I had ended my school days and married, and now the Rebellion came on and I got a hankering to go. At last I got a chance to go with Elwood Hill, and I went. After camping in Camp Peel about two weeks we were ordered to Kentucky, and there we met Kirby Smith and his forces, at Richmond, Kentucky, on the 30th and 31st days of August, 1862 and we were his, and with the rest they took    me and kept me eleven months. As there was no record of me, where I was and what went with me, I could never get a pension.. They reported me dead, taken prisoner and whereabouts unknown. In this eleven months I was in a good many engagements, at Lawrenceburg, Kentucky, at Crab Apple Orchard, then at Buzzard’s Roost, then at Murfreesboro, Tennessee, and at Nashville, Tennessee Then the Rebels started south to help cut off Gen. A.I. Smith in his Red River expedition, but the sagacious General Stoneman got us hemmed in down in Louisiana, and we turned and went back to Mobile, Alabama. But the Yanks were prepeared to give us a good reception, which they did. Then shut us out; they burned us out, and any old way to get rid of us, and we were in a hurry as General Stoneman was pressing us very hard.

    After about ten or fifteen days we went over the mountains, finally landing in Knoxville, Tennessee, in February, 1863. There we took quarters until in March, when we were ordered to Virginia, and it took the train we had seven days to run from Knoxville to Richmond, Virginia. When I got there I was introduced to Bell’s Island, and I stayed on this island until Captain Streight dug out of Libby prison, and then I got an introduction to Libby prison, which in all was about two months. In this time I cannot contrive how I lived on what was given me to eat, meat with maggots running over it, and bread covered with green worms. My stomach has many, many times revolted at the thought of seeing it, much less eating it. Men died like rats, sitting up, or if they laid down, four-fifths of them never more awakened.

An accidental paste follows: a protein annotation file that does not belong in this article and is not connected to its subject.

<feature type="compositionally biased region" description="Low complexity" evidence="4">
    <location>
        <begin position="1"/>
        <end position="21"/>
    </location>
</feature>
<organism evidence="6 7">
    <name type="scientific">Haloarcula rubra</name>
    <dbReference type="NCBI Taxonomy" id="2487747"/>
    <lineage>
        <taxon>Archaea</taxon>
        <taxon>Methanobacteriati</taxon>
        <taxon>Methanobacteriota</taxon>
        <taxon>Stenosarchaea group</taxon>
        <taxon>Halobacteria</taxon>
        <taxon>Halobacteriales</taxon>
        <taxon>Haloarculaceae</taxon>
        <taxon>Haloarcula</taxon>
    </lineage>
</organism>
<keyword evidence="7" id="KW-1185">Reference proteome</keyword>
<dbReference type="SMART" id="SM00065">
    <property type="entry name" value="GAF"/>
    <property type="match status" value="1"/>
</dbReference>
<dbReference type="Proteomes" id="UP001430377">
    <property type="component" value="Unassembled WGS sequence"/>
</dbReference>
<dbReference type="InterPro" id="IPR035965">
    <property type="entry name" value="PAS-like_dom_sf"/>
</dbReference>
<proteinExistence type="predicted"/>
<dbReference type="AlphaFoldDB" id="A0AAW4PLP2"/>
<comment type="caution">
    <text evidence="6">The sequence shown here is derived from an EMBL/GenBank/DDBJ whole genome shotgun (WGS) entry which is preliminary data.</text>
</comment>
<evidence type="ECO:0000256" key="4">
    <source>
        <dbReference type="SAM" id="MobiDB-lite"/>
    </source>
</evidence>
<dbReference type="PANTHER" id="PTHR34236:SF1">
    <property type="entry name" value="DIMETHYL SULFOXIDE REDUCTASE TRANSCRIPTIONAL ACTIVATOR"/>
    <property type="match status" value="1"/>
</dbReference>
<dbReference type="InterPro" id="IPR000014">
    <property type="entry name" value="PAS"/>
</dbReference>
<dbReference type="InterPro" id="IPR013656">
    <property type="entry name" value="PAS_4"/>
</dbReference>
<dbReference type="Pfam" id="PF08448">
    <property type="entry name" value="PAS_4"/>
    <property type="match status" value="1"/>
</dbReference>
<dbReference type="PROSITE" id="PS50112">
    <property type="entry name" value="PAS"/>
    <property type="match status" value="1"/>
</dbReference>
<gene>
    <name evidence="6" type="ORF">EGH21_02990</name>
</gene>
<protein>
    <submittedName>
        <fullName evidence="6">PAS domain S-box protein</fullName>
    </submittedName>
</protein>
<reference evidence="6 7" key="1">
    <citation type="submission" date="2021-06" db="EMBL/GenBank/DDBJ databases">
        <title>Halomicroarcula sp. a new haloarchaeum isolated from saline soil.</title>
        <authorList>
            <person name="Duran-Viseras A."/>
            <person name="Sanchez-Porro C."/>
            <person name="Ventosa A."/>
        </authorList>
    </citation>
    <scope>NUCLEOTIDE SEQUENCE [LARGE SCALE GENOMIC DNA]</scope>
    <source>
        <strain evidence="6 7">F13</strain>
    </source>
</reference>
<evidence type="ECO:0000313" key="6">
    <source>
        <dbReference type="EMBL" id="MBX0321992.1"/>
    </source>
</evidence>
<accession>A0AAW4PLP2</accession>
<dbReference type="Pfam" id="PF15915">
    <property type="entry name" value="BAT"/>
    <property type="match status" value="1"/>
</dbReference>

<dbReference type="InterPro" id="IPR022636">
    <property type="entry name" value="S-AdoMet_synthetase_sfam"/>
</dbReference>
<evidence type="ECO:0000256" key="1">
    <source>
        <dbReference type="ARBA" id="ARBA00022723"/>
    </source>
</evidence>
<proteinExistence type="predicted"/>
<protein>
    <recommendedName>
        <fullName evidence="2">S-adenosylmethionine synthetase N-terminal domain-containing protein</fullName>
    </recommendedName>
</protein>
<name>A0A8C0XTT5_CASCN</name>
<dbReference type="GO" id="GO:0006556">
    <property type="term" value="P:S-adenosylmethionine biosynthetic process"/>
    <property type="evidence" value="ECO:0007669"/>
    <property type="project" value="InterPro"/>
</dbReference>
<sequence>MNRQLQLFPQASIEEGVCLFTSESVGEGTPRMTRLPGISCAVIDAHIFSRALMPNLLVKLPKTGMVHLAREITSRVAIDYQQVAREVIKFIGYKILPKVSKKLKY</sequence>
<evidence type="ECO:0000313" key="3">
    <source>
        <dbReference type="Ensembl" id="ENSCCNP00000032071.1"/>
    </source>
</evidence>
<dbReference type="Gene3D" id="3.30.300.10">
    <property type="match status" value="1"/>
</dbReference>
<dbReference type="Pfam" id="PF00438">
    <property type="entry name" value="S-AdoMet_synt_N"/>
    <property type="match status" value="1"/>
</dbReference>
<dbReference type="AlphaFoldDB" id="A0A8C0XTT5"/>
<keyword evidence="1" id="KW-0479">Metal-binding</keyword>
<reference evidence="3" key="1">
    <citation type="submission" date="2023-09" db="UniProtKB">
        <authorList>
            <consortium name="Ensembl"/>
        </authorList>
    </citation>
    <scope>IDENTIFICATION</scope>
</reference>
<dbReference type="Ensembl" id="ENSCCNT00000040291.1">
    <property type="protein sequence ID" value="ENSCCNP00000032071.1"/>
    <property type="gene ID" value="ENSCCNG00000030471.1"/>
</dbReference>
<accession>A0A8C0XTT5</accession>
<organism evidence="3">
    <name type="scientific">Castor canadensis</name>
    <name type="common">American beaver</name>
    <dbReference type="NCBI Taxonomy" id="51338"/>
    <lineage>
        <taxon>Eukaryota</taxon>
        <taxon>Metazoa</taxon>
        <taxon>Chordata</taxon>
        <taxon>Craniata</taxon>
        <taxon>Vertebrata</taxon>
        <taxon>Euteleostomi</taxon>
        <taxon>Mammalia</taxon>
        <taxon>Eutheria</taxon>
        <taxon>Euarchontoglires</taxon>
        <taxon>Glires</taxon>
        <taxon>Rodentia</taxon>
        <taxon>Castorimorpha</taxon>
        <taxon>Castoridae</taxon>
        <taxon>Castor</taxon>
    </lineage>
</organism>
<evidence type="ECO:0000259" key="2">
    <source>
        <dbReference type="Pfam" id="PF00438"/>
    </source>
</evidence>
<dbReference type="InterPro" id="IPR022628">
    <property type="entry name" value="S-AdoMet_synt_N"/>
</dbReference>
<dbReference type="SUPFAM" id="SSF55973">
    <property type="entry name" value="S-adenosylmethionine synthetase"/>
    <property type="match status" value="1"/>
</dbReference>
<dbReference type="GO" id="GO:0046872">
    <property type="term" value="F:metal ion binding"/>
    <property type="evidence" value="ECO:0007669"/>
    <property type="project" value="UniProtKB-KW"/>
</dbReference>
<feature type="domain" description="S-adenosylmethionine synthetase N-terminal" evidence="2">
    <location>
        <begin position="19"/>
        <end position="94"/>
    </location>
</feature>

Oh the scenes of starvation, or wounds, and death. Any way, It took all my sympathies until I had none whatever. As they were taxed and taxed I lost all the sympathies I ever had. I left Libby Prison to go to the field again, in April, and went up the Fredricksburg & Richmond Railroad to a station called Guinea Station, and from there we went to a place called Moss Neck. We went into camp and stayed there about two weeks, and then trouble broke out again. We were ordered to Hampton’s Crossing, and there we fought the Yankees two days and nights, without any advantage. All at once we were ordered to Fredricksburg, and there they whipped us and drove us five miles back into the country. This is the place where I saw some of the finest maneuvering which I ever got to see while I was in the army, and a general by the name of Sedgwick performed the feat. He got killed there.